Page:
Although the history of the Welsh Terrier is not completely clear, we can ascertain from paintings and prints that the breed is quite old and may have been one of the first Terriers.
He was originally known as the Black-and-Tan Wire Haired Terrier or the Old English Terrier. Although associated with Wales, he lived in many parts of England during the 19th century. He was commonly used to hunt foxes, otters, and badgers, and he excelled at eradicating vermin.
He was commonly shown and categorized as an Old English Terrier, a category under which many Terrier breeds were classified. It wasn’t until 1885 that he was classified as a Welsh Terrier by the Kennel Club of England.
Welsh Terriers began arriving in the United States in 1888, though their importation was erratic. By 1901, however, the Welsh Terrier finally established a footing in the United States, and his popularity grew at a steady pace.
The Welsh Terrier is a medium-sized dog. The average height is 15 to 15.5 inches, females being slightly smaller than males. The average weight is usually 20 pounds, but weight should be in proportion to the height and bone density of each individual dog.
The Welsh Terrier is a cheerful, intelligent dog who loves to have fun and is always affectionate. He’s energetic and has a playful nature. Loyal and devoted to his family, he can nevertheless be quite the social butterfly.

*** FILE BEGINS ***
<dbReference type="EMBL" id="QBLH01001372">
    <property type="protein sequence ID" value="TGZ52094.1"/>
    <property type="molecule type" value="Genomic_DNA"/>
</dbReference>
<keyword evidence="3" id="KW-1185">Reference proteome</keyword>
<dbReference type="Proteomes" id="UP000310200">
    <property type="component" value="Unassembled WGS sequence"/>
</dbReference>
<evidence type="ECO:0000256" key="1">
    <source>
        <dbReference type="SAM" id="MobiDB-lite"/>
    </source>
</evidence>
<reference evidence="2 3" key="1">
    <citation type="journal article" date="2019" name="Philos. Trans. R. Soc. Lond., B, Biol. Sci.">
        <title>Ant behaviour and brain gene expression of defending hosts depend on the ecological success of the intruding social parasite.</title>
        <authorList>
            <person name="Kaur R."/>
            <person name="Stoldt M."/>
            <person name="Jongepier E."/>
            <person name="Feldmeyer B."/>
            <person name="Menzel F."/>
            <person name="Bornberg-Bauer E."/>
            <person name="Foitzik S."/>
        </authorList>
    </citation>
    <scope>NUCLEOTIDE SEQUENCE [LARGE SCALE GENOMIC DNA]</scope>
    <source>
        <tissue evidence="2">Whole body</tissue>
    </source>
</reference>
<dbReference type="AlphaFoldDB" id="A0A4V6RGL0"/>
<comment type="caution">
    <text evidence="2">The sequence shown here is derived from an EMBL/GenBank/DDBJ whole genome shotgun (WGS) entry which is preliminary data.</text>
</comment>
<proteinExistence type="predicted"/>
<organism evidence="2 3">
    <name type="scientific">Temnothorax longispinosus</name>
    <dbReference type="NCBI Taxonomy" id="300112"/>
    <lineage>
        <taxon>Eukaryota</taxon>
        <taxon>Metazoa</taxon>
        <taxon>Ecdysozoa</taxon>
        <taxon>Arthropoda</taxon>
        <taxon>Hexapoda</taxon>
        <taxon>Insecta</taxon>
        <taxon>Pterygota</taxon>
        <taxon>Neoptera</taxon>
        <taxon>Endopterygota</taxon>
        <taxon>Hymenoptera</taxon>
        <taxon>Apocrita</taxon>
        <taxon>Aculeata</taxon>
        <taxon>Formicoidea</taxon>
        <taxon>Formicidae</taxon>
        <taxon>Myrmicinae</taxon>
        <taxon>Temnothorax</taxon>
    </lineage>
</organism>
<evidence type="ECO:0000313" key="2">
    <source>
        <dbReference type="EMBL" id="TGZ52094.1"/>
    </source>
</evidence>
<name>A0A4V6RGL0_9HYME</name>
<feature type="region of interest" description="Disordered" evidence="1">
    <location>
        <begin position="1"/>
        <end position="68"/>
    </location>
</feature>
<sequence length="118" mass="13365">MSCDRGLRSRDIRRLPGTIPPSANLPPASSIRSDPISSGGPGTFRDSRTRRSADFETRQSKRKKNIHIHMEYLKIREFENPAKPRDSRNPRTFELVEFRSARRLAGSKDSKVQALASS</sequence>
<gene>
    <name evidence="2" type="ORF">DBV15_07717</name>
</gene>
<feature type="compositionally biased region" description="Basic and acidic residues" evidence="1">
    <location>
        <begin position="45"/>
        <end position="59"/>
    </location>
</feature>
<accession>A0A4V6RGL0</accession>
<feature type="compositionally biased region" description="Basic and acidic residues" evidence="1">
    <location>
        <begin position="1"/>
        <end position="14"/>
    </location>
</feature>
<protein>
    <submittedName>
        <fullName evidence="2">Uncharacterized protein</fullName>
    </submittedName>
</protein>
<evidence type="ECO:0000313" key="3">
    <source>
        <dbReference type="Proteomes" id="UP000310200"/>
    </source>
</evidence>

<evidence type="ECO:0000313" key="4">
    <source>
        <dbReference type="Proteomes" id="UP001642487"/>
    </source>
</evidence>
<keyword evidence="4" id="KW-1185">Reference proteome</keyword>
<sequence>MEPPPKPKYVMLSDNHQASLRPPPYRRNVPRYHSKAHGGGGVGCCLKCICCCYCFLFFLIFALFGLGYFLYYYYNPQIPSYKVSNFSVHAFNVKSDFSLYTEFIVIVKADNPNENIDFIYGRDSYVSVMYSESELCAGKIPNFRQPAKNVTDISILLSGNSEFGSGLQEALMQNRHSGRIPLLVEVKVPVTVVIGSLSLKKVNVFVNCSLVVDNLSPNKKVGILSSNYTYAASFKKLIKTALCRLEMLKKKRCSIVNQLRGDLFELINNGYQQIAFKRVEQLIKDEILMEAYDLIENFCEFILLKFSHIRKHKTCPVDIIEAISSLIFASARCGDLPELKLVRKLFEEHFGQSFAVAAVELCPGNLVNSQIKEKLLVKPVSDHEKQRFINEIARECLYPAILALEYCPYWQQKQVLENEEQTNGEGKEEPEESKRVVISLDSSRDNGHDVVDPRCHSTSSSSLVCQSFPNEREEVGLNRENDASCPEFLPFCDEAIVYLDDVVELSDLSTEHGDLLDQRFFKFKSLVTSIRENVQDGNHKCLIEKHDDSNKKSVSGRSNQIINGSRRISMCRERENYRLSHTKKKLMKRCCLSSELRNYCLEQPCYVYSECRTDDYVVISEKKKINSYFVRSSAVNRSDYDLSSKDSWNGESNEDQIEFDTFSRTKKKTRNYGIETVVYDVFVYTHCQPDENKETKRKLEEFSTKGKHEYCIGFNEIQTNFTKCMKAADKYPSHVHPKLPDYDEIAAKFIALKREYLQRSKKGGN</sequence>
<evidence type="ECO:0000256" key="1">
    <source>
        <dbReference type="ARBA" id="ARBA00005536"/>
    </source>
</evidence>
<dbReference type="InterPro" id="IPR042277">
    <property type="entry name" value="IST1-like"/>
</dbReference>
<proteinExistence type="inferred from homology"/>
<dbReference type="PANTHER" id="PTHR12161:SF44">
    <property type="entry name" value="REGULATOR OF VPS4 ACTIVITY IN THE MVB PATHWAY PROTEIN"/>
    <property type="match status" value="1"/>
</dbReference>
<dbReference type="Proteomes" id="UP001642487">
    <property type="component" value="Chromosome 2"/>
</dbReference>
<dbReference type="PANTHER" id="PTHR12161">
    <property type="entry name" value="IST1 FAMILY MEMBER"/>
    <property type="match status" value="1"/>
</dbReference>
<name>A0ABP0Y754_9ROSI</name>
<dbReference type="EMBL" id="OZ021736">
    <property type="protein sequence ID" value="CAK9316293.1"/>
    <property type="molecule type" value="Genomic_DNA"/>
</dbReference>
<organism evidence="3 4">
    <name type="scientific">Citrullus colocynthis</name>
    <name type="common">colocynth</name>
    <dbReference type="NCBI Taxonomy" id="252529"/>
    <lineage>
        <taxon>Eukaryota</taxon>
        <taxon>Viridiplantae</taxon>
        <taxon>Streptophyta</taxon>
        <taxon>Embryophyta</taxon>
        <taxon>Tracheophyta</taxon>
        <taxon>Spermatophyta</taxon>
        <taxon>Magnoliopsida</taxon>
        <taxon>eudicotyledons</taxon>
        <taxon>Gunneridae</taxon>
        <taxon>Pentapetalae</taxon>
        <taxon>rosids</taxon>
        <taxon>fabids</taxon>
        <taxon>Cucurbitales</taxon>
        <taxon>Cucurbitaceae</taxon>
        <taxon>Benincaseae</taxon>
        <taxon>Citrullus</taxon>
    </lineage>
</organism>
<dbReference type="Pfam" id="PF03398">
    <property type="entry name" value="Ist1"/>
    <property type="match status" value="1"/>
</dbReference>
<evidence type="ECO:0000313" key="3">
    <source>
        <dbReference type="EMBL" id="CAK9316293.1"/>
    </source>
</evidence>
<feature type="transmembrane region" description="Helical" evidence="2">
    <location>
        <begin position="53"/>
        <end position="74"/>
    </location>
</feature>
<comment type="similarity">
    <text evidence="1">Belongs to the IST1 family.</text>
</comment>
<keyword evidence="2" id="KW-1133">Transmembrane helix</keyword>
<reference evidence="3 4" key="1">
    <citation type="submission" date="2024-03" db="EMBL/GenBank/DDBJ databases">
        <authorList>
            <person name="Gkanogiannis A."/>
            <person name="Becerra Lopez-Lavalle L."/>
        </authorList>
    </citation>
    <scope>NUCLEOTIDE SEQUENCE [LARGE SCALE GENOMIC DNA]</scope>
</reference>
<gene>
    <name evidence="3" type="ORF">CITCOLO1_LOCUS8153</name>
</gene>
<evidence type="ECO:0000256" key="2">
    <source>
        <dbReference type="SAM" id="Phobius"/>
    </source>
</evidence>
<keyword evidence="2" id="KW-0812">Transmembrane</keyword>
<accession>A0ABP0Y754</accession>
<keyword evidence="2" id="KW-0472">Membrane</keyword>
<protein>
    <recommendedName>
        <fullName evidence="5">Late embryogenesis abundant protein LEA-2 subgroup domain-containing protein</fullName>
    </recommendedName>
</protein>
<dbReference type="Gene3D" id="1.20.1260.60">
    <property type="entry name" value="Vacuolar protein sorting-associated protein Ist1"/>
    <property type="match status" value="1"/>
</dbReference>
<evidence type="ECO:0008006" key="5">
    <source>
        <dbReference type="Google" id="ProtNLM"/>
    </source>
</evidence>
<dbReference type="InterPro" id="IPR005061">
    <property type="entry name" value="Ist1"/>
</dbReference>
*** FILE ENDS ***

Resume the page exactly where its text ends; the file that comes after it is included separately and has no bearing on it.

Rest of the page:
He loves to amuse both himself and his family, and he’s not as hot-tempered as some other terrier breeds. His loving disposition and energy makes him an excellent family companion who’s great with children.
The Welshie can be independent, which may lead to some training difficulties (especially with inexperienced owners). But this is usually offset by what most people love best about the Welsh Terrier: his happy, fun-loving zest for life.
Temperament is affected by a number of factors, including heredity, training, and socialization. Puppies with nice temperaments are curious and playful, willing to approach people and be held by them. Choose the middle-of-the-road puppy, not the one who’s beating up his littermates or the one who’s hiding in the corner.
Always meet at least one of the parents–usually the mother is the one who’s available–to ensure that they have nice temperaments that you’re comfortable with. Meeting siblings or other relatives of the parents is also helpful for evaluating what a puppy will be like when he grows up.
Like every dog, the Welshie needs early socialization–exposure to many different people, sights, sounds, and experiences–when they’re young. Socialization helps ensure that your Welshie puppy grows up to be a well-rounded dog.
Enrolling him in a puppy kindergarten class is a great start. Inviting visitors over regularly, and taking him to busy parks, stores that allow dogs, and on leisurely strolls to meet neighbors will also help him polish his social skills.
Welshies are generally healthy, but like all breeds, they’re prone to certain health conditions. Not all Welshies will get any or all of these diseases, but it’s important to be aware of them if you’re considering this breed. If you’re buying a puppy, find a good breeder who will show you health clearances for both your puppy’s parents. Health clearances prove that a dog has been tested for and cleared of a particular condition.